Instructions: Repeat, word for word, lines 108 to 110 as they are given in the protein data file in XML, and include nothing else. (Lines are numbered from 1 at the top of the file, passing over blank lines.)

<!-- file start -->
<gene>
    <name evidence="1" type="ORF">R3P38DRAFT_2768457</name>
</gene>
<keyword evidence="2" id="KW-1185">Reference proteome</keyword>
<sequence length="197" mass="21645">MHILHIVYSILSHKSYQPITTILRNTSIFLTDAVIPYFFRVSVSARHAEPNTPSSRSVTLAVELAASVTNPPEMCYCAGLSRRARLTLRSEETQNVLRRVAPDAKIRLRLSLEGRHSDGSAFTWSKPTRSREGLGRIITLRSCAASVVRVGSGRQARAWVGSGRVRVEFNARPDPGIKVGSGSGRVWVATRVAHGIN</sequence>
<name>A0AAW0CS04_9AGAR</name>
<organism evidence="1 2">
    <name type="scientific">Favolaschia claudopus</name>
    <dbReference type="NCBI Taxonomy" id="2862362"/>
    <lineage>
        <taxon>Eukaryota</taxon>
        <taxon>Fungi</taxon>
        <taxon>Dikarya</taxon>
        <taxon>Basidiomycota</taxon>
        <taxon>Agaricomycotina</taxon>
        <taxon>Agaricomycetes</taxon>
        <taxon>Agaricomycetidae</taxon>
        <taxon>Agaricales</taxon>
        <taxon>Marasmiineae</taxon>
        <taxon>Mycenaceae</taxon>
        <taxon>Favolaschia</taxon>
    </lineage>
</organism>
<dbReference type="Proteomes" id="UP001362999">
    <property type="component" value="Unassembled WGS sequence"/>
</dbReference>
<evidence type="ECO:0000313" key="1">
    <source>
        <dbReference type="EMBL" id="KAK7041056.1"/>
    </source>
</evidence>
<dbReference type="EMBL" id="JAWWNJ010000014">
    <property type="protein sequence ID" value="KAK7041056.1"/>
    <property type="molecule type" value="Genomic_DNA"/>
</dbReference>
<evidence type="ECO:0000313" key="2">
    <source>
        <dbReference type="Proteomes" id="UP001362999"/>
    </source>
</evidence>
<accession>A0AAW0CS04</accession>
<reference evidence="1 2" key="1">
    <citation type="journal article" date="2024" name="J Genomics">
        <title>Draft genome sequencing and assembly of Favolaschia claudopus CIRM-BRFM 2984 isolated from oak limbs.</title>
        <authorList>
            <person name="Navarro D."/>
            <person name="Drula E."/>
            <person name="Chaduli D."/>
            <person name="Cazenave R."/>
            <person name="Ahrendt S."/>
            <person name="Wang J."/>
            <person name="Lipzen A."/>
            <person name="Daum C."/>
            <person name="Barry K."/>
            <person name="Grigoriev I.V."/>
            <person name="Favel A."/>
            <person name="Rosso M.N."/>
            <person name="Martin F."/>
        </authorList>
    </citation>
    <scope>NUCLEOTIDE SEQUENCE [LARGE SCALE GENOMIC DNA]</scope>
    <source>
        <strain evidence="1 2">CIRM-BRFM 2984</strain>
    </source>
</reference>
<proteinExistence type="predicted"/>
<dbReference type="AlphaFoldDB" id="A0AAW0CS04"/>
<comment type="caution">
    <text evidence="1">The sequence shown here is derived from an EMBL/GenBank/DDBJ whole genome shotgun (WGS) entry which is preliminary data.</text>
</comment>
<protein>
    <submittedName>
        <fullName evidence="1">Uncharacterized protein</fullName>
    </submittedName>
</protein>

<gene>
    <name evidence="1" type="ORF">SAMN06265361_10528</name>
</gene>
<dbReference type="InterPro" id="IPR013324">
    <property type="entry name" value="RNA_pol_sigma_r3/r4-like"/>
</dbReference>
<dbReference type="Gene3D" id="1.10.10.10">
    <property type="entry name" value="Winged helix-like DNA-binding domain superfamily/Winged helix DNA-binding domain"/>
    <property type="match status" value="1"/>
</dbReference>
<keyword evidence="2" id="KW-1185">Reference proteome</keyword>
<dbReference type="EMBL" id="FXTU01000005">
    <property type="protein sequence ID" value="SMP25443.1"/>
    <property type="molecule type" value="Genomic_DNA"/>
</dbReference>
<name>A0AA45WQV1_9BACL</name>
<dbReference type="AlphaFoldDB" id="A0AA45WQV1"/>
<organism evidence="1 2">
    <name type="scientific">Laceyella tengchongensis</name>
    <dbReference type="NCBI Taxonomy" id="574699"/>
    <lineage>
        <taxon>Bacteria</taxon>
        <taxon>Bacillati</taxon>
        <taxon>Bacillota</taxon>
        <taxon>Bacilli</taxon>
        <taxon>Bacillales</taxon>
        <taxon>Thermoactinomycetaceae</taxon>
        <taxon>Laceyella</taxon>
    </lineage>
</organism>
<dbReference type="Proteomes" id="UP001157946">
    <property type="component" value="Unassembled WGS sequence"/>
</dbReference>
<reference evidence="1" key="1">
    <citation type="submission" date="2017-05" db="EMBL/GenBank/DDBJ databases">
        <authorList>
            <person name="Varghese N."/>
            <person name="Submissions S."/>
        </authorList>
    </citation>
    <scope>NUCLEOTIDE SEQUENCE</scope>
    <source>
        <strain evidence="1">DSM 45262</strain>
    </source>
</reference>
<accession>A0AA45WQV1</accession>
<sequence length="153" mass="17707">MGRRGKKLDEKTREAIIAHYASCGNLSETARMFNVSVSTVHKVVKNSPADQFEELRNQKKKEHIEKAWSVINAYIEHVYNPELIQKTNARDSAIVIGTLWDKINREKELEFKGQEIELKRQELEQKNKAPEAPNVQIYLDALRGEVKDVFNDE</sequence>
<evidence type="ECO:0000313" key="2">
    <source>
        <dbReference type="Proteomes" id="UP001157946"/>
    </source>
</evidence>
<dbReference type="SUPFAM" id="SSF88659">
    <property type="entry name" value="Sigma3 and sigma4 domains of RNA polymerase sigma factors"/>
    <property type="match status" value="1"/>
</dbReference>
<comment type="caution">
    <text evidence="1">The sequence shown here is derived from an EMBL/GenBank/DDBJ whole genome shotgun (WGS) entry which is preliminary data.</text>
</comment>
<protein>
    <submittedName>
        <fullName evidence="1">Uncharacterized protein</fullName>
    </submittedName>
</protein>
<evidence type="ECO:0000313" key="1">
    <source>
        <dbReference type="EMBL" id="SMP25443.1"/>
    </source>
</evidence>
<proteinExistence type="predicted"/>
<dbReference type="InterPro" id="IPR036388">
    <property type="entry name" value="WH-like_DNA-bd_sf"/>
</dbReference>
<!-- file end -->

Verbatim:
</dbReference>
<reference evidence="1" key="1">
    <citation type="submission" date="2017-05" db="EMBL/GenBank/DDBJ databases">